“The structural information we collected during our measurements using the B16 Test beamline at Diamond showed us that as the thin-films of InGaN grow, the atoms form distinctive nanosized islands. This told us that the material follows something called the Volmer-Weber growth pattern. This was not clear before so we can now apply this knowledge to improve the techniques used to grow this material to ensure optimal results. InGaN produces blue light no problem. Now that we have a better understanding of the InGaN growth process, we can work on improving the quality of green and red light emission. The combination of red, green and blue would create a white light without the need for low efficiency phosphors, which are currently used in white LEDs.”
Lead researcher on the project, Dr Slava Kachkanov
Figure 1. (a) and (b) show projections of the RLP onto the Qy-Qz plane for sample A and sample B measured for ω=19.424° and ω=19.357° respectively, (c) and (d) are projections of the RLP on the Qx-Qz plane for the same samples. The inclined and vertical red lines in (a) and (b) indicate lattice constants for relaxed InGaN alloys and a lattice contstant (3.189 Å) for unstrained GaN. The “tails” of RLPs correspond to the “seed” InGaN.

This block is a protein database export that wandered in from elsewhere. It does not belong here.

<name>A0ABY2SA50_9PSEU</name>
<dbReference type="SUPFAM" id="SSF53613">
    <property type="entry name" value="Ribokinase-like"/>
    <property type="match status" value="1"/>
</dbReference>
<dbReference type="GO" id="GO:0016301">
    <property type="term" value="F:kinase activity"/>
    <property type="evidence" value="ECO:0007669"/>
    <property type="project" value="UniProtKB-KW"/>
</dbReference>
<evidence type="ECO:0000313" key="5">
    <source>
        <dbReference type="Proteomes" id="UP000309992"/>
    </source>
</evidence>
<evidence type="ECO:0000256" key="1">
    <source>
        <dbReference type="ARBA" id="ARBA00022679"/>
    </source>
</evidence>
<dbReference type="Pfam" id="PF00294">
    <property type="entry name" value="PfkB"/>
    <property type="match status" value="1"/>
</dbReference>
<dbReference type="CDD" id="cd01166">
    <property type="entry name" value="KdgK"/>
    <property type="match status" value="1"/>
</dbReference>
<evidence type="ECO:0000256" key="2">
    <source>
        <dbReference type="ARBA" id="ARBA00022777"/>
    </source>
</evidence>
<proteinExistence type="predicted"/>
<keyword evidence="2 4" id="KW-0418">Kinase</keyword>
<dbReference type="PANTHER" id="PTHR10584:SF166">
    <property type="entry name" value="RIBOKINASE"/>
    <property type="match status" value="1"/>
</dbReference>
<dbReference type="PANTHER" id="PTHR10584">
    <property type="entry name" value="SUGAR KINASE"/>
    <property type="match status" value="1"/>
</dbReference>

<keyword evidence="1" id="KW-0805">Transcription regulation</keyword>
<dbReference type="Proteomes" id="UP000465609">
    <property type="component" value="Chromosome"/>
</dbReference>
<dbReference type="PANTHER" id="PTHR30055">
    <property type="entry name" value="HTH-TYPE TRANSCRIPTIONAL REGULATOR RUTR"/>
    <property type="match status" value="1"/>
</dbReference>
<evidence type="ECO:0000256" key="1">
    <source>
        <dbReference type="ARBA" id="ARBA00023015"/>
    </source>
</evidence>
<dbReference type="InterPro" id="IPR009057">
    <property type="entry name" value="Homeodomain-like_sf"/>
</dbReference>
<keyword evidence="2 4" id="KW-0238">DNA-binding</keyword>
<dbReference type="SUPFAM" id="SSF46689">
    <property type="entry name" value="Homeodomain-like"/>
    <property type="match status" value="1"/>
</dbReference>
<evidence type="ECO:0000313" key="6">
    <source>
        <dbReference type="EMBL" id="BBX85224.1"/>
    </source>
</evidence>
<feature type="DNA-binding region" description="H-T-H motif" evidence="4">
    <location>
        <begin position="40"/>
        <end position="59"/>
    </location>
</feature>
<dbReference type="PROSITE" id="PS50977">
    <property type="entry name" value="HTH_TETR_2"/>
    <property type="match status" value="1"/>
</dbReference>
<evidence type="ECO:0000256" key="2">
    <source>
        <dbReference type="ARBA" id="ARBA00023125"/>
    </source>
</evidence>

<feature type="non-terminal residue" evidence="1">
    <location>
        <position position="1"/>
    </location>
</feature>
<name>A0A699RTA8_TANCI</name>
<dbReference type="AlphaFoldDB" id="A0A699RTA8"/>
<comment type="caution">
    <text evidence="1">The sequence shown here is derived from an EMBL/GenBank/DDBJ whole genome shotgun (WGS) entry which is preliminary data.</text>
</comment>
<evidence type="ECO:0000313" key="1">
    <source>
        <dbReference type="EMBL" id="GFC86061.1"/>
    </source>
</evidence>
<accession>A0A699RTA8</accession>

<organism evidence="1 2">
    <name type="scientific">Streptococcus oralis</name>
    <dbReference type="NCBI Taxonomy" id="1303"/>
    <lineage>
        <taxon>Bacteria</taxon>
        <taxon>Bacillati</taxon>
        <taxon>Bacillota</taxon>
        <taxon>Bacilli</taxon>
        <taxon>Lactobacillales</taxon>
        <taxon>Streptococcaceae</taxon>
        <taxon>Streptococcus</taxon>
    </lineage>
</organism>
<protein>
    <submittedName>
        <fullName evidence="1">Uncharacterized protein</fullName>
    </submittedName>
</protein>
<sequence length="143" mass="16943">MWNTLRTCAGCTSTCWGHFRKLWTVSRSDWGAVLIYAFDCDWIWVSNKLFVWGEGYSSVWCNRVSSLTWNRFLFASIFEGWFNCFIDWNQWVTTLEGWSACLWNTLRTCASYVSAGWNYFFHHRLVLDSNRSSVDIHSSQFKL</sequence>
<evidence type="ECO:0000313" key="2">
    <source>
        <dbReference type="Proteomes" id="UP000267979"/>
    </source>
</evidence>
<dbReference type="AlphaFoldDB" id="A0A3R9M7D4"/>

Gaining a better understanding of InGaN and its structure could have an impact on a number of other industries where gallium nitride (GaN) plays an important role. For instance GaN holds great potential for use in high-power microwave generators and amplifiers which can be used in microwave ovens, radar systems and even on synchrotrons.
Slava and his team used a technique called microfocus X-ray diffraction to study the thin-films of InGaN. Beamline B16 was well-suited to the job due to its high-performing compound refractive X-ray optics (CRLs), equipment capable of focusing X-rays down to a few micrometers in size, which is essential to probe selected volumes of thin InGaN layers. The finely tuned X-rays were focused onto the material and deflected by the atoms within it. The resulting diffraction pattern informed the group of the crystal structure of their material.
Figure 2. The X-ray diffraction intensity speckle pattern for sample A observed during spatial scan. Note that the image is not transformed to reciprocal space.
‘InGaN epilayer characterization by microfocused x-ray reciprocal space mapping’
V. Kachkanov, I. P. Dolbnya, K. P. O’Donnell, R. W. Martin, P. R. Edwards, and S. Pereira
Appl. Phys. Lett. 99, 181909 (2011)
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